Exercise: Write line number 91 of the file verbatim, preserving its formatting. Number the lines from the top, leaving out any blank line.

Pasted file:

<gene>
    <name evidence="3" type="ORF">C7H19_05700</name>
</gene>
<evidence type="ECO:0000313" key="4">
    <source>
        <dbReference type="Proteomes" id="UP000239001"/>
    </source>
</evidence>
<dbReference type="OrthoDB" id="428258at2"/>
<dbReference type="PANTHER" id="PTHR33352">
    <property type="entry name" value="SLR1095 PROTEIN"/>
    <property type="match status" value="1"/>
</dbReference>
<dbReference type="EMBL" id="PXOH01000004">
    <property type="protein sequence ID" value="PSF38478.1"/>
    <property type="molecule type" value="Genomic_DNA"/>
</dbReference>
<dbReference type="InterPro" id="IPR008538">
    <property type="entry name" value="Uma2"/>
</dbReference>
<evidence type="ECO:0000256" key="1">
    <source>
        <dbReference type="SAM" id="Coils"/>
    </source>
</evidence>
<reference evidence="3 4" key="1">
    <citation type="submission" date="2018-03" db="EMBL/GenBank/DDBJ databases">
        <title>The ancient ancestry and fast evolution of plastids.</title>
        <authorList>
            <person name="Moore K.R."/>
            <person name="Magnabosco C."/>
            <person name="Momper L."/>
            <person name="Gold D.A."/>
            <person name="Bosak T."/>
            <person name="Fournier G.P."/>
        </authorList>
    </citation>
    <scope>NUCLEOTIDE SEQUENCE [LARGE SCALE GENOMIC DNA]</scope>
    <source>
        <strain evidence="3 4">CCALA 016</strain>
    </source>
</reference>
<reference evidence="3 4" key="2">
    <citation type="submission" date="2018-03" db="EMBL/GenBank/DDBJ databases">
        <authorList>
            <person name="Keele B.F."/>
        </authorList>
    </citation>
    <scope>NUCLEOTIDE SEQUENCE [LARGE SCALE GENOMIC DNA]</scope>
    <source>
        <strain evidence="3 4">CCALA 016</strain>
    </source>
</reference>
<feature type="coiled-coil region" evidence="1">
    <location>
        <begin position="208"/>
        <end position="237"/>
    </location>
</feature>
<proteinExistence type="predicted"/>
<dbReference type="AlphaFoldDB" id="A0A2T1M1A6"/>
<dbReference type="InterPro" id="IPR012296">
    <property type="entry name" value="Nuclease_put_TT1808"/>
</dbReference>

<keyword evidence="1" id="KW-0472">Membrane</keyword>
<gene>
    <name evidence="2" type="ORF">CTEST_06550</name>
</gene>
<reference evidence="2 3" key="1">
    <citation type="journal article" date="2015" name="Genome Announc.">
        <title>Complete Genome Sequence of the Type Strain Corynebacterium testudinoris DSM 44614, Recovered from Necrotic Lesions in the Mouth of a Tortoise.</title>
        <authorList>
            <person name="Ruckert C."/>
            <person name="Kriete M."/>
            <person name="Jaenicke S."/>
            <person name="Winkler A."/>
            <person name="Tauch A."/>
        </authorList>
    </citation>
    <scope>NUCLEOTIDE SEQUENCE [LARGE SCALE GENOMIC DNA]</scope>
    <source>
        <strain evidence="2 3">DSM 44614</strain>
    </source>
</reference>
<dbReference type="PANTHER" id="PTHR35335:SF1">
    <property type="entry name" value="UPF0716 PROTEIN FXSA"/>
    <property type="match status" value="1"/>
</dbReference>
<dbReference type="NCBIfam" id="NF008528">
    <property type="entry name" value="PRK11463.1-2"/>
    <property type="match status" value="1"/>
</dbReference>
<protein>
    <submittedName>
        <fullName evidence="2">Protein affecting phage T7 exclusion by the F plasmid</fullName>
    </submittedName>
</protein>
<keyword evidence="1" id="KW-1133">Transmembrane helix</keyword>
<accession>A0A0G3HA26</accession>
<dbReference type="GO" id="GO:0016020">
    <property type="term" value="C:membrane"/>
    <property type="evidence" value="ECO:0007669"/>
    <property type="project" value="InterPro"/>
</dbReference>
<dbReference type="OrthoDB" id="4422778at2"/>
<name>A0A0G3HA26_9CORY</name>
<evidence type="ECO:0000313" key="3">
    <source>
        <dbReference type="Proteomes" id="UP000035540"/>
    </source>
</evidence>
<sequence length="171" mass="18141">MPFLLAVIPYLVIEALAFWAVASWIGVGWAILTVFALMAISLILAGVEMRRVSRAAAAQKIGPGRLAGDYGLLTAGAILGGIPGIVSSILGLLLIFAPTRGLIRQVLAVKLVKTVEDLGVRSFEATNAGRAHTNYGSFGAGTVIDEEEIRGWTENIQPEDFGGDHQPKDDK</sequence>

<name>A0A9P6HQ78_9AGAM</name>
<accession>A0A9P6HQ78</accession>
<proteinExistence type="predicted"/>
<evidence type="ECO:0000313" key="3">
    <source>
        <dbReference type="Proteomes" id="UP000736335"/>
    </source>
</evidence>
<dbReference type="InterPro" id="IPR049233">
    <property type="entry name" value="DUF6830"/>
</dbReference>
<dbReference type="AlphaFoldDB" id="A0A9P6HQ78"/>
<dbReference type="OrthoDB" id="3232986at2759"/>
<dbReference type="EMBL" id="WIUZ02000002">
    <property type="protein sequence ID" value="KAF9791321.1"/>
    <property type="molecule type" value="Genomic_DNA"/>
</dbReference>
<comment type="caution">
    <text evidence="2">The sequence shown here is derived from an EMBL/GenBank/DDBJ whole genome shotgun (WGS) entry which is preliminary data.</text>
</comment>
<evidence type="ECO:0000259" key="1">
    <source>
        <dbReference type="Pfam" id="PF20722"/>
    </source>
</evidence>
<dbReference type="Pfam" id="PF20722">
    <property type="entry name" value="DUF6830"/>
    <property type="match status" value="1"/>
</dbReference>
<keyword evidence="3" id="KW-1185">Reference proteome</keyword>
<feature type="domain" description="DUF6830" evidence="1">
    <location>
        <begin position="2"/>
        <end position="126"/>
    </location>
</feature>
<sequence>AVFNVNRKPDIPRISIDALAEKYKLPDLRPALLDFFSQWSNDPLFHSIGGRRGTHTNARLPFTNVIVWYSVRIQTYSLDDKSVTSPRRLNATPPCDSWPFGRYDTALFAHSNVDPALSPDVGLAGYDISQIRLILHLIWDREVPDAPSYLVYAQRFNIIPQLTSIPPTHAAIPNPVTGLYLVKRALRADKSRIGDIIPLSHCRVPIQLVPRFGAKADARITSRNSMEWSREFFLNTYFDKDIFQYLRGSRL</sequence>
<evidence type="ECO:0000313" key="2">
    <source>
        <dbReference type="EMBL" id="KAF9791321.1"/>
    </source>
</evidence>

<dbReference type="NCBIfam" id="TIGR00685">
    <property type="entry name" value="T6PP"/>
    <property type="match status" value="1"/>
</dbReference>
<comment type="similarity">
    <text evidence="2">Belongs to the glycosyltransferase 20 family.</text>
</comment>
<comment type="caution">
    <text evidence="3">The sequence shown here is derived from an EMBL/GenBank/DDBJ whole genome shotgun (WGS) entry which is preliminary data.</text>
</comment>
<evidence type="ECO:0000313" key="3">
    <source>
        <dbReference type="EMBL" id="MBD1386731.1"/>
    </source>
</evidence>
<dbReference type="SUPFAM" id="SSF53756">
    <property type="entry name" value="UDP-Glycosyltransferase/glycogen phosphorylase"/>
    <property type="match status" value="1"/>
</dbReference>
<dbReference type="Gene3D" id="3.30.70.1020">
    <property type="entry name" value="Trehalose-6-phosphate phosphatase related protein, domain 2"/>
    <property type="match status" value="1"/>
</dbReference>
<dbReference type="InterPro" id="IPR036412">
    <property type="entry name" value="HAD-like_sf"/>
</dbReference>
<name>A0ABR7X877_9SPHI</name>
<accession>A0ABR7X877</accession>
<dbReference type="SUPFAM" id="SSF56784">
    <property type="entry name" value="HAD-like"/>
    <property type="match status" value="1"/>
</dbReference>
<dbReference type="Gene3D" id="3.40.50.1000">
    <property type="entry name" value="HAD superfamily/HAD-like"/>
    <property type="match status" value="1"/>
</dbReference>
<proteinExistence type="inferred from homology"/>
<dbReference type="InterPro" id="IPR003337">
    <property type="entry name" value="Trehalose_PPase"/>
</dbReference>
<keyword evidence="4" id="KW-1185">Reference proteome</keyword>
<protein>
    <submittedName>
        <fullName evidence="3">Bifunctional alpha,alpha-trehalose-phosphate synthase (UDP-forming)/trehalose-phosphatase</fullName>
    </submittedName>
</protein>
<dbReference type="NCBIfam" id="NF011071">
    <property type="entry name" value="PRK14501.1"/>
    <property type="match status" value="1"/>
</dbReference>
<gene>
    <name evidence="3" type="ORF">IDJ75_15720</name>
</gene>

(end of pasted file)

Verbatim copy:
    <property type="match status" value="1"/>